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Man will be able to live on the moon by the year 2020, says NASA

NASA has opened the door to the next generation of space discovery by announcing ambitious plans for a permanently staffed base on the surface of the Moon.

Construction on the lunar outpost would begin soon after 2020, with astronauts living there within four years, the space agency said. The project comes after several prominent scientists and environmentalists urged humans to look beyond Earth to ensure the survival of the species.

Ultimately, the Moon would be a staging post for humans to explore the solar system and one day land on Mars.

"This is not your father's Apollo," said John Logsdon, director of the Space Policy Institute at George Washington University, referring to America's short-stay trips to the Moon of the 1960s and 1970s.

"This is not flag-and-footprints. This is the idea of starting an outward movement that includes long stays on the Moon."

NASA began planning for the first lunar landing since 1972 when George Bush, the US president, announced his new vision for space exploration four years ago.

The agency has already unveiled the design of the Orion spacecraft that will replace the ageing space shuttle fleet in 2010 and the heavy-lift Ares rockets that will carry humans and cargo back to the Moon.

The proposal for the lunar base, however, is the first detailed account of how NASA, in partnership with space agencies from around the world, intends to prepare for the first manned exploration of deep space and a possible Mars mission within three decades.

A robotic probe will be sent in 2008 to scout potential sites, but the settlement is likely to be built on the Moon's south pole, which NASA officials say is the logical choice for Mr Bush's stated objective of "living off the land" as far as possible. The southern end faces the Sun for 75 per cent of the time and would allow for the best harvesting of solar power.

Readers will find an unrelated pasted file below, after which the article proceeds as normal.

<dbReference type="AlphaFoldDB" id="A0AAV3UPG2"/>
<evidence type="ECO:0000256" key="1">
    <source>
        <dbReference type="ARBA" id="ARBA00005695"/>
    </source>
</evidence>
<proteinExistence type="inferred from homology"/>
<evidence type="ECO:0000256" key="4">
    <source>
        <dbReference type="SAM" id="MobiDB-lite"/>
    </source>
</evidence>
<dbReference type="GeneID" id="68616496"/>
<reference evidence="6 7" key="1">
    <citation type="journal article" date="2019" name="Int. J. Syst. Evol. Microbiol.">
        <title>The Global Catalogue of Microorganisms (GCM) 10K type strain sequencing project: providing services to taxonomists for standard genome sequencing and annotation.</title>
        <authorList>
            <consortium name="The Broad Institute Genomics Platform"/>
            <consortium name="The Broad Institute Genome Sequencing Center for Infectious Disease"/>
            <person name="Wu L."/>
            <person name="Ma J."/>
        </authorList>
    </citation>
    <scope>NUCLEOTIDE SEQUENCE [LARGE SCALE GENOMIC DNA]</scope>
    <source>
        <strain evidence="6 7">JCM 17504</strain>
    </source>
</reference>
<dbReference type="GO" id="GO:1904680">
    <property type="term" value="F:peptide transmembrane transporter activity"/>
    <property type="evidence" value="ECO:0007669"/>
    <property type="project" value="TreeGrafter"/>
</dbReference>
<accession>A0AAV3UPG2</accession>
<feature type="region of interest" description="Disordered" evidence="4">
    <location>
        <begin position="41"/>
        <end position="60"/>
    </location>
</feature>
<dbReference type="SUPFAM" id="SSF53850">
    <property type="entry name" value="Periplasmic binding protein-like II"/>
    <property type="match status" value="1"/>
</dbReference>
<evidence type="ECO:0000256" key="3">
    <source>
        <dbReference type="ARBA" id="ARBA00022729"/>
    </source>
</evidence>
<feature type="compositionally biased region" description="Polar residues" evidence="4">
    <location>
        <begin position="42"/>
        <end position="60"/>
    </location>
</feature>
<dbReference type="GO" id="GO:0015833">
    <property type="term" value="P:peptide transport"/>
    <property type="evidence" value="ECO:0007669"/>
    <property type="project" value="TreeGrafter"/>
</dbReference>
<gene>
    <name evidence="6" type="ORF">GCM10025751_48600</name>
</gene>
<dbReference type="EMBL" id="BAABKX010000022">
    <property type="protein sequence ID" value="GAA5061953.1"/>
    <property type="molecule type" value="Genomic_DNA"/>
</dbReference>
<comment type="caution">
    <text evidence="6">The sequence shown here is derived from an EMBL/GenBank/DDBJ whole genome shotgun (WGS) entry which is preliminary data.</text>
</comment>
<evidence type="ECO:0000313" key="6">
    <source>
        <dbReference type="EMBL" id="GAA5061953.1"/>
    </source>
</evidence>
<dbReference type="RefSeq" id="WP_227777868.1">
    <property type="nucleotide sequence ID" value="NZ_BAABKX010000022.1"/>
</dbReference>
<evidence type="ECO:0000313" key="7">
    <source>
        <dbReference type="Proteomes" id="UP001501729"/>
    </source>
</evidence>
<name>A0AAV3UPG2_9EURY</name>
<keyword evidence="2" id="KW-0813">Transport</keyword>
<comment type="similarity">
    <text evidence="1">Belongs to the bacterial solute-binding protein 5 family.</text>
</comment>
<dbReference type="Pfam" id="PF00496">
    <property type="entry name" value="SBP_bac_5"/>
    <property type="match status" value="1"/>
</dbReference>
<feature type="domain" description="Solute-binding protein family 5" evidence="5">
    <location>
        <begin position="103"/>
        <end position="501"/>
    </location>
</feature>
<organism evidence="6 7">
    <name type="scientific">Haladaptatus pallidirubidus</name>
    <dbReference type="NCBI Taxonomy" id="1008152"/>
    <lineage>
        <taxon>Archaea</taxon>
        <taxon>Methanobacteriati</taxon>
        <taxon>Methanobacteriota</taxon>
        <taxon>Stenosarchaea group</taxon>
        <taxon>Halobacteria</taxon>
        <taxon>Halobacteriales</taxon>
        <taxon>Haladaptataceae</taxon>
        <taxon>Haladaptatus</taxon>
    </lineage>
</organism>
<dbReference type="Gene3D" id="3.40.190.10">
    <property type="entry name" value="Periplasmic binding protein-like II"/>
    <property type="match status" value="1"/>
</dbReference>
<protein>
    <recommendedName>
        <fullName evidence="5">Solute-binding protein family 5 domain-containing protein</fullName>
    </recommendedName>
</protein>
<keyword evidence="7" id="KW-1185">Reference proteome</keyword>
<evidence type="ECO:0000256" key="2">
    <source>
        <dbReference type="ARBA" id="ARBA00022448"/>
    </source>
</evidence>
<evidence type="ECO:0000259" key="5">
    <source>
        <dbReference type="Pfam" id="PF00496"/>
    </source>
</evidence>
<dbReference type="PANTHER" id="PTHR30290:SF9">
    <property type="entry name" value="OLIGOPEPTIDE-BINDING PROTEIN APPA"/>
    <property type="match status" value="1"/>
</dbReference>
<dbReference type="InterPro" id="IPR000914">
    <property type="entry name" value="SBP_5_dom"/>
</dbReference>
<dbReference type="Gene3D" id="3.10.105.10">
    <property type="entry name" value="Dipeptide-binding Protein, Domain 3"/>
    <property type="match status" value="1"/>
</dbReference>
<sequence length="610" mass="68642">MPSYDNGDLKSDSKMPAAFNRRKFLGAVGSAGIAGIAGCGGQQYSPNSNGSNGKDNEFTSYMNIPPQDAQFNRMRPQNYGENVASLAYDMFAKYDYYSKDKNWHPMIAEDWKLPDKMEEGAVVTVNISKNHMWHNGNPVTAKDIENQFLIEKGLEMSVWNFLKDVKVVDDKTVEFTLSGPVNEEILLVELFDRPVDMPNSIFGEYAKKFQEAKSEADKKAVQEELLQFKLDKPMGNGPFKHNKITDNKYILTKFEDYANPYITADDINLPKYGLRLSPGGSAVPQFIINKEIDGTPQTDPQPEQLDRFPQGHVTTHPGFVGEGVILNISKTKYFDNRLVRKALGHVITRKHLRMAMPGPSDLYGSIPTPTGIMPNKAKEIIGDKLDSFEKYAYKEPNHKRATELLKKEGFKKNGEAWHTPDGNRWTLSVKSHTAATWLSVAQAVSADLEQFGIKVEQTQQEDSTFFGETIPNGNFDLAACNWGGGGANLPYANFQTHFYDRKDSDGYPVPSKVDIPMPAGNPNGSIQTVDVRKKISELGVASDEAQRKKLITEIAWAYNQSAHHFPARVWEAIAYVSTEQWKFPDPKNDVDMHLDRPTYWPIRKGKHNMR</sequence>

Scientists also believe that the south pole craters contain rich natural gases such as the rare helium-3 that could be used as fuel for the generation of nuclear power. In addition, teams of astronauts living there for six months at a time would mine for hydrogen and oxygen to make water and possibly rocket fuel.

"Conditions at the south pole appear to be more moderate and safer," said Shana Dale, a deputy administrator of NASA.

"Blasting fuel out of the well of Earth's gravity is immensely expensive. But if water is found on the Moon, hydrogen to make hydrogen fuel cells could be extracted."

The base plan also calls for the development of a pressurised rover vehicle that would allow astronauts to drive around on the Moon's surface without wearing spacesuits.

Dr Michael Griffin, the head of NASA, said that the project could only succeed in partnership with other countries and space agencies, especially Canada, Russia and Europe. He has likened the project to the exploration of earth's polar regions in the last century, with nations combining resources in a spirit of discovery.

China, however, is unlikely to participate despite its own significant investment in space and Dr Griffin's visit there this summer, the first by any NASA official to inspect the country's space facilities.

The level of UK involvement also remains to be seen. Britain is a junior partner in the European Space Agency and its annual contribution - $129 million in 2004-5 - is too low for a place in the organisation's human spaceflight programme, which the UK government considers of "disproportionately low scientific value".

However, Nicholas Patrick, a Yorkshire-born US astronaut whose mother is from Skye, is scheduled to venture into space tomorrow for a 12-day mission aboard the shuttle Discovery.

He said he intended to lobby politicians for the country to take a bigger role.

"Britain has such a wonderful history as an exploring nation, I would hate to see it go forward without participating in the space exploration that's going on these days," said Mr Patrick, who helped design the cockpit of the new Orion spacecraft.

NASA has not announced how much the lunar base will cost but says that it can be paid for within existing budgets and with contributions from partner countries and commercial investment. The agency receives $8.6 billion annually from the US government.